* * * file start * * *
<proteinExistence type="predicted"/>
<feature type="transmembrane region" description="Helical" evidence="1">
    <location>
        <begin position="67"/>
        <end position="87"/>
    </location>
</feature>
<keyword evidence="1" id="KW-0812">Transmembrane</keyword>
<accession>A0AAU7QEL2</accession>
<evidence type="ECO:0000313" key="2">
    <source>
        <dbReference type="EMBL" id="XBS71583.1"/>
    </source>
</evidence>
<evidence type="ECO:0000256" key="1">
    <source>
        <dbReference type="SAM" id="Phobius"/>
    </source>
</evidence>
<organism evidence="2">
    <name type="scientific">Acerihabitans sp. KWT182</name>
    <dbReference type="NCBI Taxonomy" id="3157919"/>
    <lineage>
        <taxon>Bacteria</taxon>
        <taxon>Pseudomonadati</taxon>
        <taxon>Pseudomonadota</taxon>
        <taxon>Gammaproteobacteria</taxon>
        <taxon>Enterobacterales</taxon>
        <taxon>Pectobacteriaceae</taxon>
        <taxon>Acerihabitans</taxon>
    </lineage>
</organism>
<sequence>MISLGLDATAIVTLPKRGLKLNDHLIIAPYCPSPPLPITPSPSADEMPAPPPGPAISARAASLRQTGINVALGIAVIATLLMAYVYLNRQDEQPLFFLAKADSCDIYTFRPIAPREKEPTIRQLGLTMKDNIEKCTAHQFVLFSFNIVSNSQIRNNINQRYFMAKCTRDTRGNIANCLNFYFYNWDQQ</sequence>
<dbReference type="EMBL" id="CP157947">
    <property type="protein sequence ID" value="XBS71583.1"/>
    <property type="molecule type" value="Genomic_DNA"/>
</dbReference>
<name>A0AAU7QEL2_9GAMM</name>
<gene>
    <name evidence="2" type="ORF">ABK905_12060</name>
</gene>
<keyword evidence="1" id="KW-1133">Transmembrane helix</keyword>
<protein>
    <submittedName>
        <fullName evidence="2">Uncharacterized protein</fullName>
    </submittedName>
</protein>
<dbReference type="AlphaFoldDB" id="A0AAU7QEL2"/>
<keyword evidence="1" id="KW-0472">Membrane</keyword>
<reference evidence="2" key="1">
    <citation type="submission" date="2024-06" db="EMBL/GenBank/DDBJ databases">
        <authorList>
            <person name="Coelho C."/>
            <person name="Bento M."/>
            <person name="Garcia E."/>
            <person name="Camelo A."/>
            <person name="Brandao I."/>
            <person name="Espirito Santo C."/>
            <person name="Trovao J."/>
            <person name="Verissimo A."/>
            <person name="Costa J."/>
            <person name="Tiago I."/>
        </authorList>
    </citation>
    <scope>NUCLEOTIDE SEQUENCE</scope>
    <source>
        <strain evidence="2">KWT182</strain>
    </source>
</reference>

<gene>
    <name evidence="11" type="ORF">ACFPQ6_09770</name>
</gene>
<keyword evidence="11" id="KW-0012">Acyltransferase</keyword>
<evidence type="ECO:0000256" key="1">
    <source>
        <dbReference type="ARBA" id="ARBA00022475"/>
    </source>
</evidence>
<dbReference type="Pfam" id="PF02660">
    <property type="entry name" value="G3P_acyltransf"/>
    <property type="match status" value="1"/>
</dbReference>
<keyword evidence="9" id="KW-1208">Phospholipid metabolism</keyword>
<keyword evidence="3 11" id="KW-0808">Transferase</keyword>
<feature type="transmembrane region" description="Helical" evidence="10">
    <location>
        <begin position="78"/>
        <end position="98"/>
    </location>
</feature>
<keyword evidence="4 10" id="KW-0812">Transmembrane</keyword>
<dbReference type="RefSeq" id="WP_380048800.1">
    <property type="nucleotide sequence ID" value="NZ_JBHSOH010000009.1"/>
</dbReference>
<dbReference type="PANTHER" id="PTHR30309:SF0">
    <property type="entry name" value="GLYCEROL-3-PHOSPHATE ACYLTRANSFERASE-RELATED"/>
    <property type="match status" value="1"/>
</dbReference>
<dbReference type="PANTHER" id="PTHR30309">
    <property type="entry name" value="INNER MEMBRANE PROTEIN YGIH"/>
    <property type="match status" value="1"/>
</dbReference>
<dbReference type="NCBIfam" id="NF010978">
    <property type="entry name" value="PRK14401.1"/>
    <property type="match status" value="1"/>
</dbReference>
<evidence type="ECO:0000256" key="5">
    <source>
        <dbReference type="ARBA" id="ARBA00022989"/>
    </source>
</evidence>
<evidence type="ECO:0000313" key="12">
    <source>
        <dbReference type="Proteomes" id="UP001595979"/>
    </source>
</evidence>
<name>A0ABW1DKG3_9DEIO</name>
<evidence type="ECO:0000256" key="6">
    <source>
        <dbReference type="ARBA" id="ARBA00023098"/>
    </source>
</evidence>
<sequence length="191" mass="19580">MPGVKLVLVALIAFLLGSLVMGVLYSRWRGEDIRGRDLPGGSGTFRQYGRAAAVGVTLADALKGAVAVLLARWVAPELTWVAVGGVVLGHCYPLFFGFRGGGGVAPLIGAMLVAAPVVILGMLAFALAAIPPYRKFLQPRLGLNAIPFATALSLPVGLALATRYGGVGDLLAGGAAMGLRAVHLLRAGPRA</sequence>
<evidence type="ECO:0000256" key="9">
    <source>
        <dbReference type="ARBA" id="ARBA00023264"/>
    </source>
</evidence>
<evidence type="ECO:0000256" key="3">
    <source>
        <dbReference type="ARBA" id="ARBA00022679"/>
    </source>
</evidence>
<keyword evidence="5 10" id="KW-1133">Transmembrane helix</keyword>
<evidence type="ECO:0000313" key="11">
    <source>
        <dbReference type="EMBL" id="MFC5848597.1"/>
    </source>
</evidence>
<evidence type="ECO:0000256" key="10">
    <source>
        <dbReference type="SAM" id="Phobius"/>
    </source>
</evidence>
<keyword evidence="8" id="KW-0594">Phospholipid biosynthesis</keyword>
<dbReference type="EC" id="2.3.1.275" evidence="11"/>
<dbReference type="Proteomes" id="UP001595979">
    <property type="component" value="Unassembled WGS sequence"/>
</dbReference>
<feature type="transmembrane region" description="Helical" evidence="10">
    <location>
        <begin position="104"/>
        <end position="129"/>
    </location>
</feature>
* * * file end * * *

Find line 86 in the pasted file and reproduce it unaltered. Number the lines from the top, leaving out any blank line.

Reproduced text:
    <location>